Blizzard! Be safe, folks.

snow

Hey folks, 

Those of you, like me, on the Northeast coast of the US, please stay inside, stay warm, stay safe. This blizzard is supposed to continue through Sunday. Some places farther south than I are potentially gearing up for forty inches and it already looks bad outside. Please stay off the roads, enjoy the downtime, and try not to eat your young. 

Within Heathenry we have a whole family of ice and snow spirits, holy Powers, caretakers of the North. There is our God of the North wind, Kari (Brother to the ocean God Aegir and  the God of fire Logi. He has numerous sons, daughters, grandsons, granddaughters like Father Frost, Jokul (ice), and Snaer (snow). I always take the opportunity of the first frost to pour out offerings to Father Frost, and the first big snowstorm to pour them out to the Others of His family. 

I think it’s easy for those of us living in places that may get only one or two really big snowstorms a year to forget what a major role ice and snow and biting wind played in the lives of our northern ancestors, especially those really far north. It wasn’t just two or three months of cold weather and the occasional snowdrift but upwards of six months of darkness, cold, and isolation. I imagine that the experiences of our ancestors’ ancestors, those who, with the blessing of fire, carved out the first building blocks of civilization in the brutal landscape of the North must have stirred with uneasy grimness in the collective memories of those early Heathens when the dark cold of winter descended.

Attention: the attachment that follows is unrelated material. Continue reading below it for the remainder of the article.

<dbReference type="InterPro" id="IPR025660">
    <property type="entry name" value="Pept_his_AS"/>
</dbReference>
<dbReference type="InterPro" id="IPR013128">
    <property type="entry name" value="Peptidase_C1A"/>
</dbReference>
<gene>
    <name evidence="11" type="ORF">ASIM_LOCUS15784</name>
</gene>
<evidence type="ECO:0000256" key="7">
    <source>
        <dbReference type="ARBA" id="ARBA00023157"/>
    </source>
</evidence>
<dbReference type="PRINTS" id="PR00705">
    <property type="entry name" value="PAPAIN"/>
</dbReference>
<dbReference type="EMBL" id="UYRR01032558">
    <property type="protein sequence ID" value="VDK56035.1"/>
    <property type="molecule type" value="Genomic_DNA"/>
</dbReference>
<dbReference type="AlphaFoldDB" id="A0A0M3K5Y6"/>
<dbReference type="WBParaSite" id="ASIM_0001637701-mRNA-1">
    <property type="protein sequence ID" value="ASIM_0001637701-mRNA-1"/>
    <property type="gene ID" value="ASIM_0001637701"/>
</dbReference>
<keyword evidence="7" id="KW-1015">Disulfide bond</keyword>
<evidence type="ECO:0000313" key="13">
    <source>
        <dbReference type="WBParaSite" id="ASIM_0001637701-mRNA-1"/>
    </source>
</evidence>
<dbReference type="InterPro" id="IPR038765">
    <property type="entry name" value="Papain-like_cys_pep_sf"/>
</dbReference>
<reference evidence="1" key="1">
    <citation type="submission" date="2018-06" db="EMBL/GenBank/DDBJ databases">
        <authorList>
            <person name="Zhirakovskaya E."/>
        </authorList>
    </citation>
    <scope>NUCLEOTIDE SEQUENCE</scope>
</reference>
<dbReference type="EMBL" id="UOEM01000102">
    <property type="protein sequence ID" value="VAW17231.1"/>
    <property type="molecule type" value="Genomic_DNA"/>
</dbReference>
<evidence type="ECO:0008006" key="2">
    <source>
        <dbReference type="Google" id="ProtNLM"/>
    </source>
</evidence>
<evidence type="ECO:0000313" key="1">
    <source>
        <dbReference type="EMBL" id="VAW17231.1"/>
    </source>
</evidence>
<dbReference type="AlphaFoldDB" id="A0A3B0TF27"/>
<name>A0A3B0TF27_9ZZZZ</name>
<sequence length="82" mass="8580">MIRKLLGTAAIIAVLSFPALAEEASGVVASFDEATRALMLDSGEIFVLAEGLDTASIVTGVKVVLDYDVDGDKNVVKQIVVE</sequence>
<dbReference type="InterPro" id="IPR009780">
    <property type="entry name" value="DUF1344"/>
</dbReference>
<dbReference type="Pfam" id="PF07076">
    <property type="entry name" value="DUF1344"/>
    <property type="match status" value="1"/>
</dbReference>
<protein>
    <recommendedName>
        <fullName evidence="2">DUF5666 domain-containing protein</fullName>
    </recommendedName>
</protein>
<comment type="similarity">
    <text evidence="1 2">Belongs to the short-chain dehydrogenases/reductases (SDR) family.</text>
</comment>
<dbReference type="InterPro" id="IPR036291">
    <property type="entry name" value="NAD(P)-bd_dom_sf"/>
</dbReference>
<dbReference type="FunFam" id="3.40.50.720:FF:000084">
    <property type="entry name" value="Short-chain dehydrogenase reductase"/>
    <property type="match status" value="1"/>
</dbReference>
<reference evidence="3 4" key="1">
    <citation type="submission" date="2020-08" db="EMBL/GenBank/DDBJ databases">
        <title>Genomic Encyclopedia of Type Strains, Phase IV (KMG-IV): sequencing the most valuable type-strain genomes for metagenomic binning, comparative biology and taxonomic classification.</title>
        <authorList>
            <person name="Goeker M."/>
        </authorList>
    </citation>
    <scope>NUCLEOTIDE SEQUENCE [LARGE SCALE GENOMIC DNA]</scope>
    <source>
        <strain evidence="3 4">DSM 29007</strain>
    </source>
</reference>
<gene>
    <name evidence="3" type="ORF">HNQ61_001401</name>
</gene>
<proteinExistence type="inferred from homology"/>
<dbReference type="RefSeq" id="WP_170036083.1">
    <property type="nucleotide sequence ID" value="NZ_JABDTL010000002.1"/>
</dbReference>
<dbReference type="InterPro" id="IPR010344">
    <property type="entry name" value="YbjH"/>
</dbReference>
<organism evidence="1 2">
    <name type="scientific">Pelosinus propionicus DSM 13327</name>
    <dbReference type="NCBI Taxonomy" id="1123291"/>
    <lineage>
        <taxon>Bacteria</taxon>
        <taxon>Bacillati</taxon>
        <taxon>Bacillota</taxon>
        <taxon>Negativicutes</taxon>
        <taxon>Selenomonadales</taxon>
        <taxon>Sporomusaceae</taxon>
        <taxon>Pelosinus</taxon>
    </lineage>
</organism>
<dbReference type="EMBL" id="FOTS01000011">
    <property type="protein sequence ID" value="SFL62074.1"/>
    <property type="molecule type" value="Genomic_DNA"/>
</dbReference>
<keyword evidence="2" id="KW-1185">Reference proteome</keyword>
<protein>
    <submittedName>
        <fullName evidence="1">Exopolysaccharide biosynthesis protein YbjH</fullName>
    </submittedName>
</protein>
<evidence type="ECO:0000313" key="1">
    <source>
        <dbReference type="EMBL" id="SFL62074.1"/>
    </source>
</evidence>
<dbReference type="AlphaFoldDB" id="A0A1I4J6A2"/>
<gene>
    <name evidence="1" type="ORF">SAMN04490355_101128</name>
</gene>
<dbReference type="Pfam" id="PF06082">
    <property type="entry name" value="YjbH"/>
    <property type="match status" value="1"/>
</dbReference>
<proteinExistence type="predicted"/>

Ice and cold formed one of the primal elements, the first building blocks (along with heat and fire) of creation. It was through the grinding interplay of these oppositional forces that creation — materiality, the raw building blocks of being–came into existence. Ice and cold are deeply rooted in the spiritual worldview of our Heathen ancestors, the creeping dread of entropy, the knowledge that death waits just around the corner the moment one stops fighting. 

A colleague of mine once got a powerful lesson from Angurboda wherein She told him: “don’t let life take you down until it takes you down” and i think that is a maxim deeply ingrained in the Heathen worldview. There is resolution in ice, lessons in self-mastery, vicious challenge and the expectation that we *will* endure and I think those are powerful lessons to apply not only to life but also to our spiritual work, especially when the fallow times, or periods of acedia occur. 

It’s important in those times to remember that an icy, snow encased landscape looks silent and still but it isn’t. It is a covering blanket over the earth, protecting it, allowing it to rest, and allowing the synergetic processes of future creation to prepare themselves, the rhythms of decay and growth to dance in harmony with each other hidden away from our eyes. The land needs this period of respite and I think, in our busy, often overly-frenetic modern lives, sometimes we do too. A lot can be happening under the seeming impassivity of a white, cold landscape. 

Now i’m going out to pour out some libations to the snow. 

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Posted on January 23, 2016, in Heathenry, Lived Polytheism, Uncategorized and tagged , , , , , , , , , . Bookmark the permalink. 2 Comments.

  1. I’m surprised you didn’t mention Skaði.

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    • She’s a Goddess of winter and hunting and many other things, but not the elemental forces directly, at least I wouldn’t associate Her necessarily with them, not in the same way that Kari both is the God of the North wind and the embodiment of it….

      I also tend to prefer to venerate Her in far less populated areas than where I live. for me, She is a goddess of the raw wilderness.

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